Published: Tue, September 18, 2018
Worldwide | By Stella Potter

United States to impose tariffs on $200 bn in Chinese goods

United States to impose tariffs on $200 bn in Chinese goods

The Wall Street Journal is reporting that US President Donald Trump is going ahead with plans to announce new tariffs on about $US200 billion ($A280bn) of Chinese imports.

This week, the USA invited China to hold talks on the tariff dispute. Last week Trump told reporters such a move could come soon.

The 10 percent tariff is scaled back from Trump's initial plan, which was to impose 25 percent penalties on all of these imports.

The duties already levied on $50 billion worth of Chinese goods followed a study on China's intellectual property practices released earlier this year. Beijing has issued a list of another $US60 billion of American products for retaliation if Trump's next tariff hike goes ahead.

Trump frequently criticised "unfair trade" between the United States and China while on the campaign trail for the 2016 presidential elections.

Citing unnamed officials, Bloomberg News reported on Friday that Trump had instructed staff on Thursday to proceed with tariffs on about $200bn more of Chinese goods.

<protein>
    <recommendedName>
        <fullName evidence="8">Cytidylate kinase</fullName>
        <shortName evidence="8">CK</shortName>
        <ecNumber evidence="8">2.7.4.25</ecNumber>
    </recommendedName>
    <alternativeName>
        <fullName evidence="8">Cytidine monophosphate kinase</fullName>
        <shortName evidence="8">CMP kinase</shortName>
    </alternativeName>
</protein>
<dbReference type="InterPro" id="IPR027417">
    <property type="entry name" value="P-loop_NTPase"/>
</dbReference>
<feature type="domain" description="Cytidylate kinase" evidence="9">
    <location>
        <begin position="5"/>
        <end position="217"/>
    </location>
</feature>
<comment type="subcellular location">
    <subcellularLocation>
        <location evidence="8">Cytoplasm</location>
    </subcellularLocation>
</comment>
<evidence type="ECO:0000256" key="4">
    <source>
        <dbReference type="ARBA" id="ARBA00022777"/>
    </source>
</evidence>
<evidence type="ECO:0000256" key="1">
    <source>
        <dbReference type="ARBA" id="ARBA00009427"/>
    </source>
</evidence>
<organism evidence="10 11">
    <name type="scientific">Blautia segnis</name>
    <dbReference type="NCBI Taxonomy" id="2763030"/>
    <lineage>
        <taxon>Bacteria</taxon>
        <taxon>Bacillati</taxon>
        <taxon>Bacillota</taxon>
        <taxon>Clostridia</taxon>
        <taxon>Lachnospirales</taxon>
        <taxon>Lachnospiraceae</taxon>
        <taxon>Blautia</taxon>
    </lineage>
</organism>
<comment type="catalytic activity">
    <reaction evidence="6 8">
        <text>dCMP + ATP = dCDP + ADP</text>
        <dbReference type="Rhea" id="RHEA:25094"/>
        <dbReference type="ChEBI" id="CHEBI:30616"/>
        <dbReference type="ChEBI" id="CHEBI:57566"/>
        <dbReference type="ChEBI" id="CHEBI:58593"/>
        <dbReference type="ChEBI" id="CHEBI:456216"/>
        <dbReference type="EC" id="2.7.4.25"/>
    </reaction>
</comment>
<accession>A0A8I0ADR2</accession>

Mr Trump was asked during the meeting whether he was concerned about the impact of the new tariffs on negotiations with China.

Chinese and US officials end trade talks in Washington without major breakthrough; FBN's Susan Li reports.

White House spokeswoman Lindsay Walters declined comment on the timing of a possible announcement, but said: 'The President has been clear that he and his administration will continue to take action to address China's unfair trade practices. He has warned of additional waves of tariffs on up to $500 billion in Chinese goods. -China trade relations, address long-standing inequities and level the playing field.

Welcoming the US' offer, Chinese Commerce Ministry spokesperson Gao Feng said on Thursday, "The escalation of trade conflicts doesn't benefit either side's interests". The open question, of course, is: "How much action is enough, and can China find a way to move that will be seen as being in its own interest, not kowtowing to the USA?"

Two people familiar with the effort said Mnuchin's invitation was sent to his Chinese counterparts, including Vice Premier Liu He, the top economic adviser to Chinese President Xi Jinping, for talks in coming weeks. USA stocks erased gains, dropping to session lows, while the dollar strengthened versus the Chinese offshore yuan by the most in two weeks.

The White House didn't immediately comment. Officials from both countries have met four times for formal talks, most recently in August, when Treasury's undersecretary for worldwide affairs, David Malpass, led discussions in Washington with Chinese Vice Minister Wang Shouwen.

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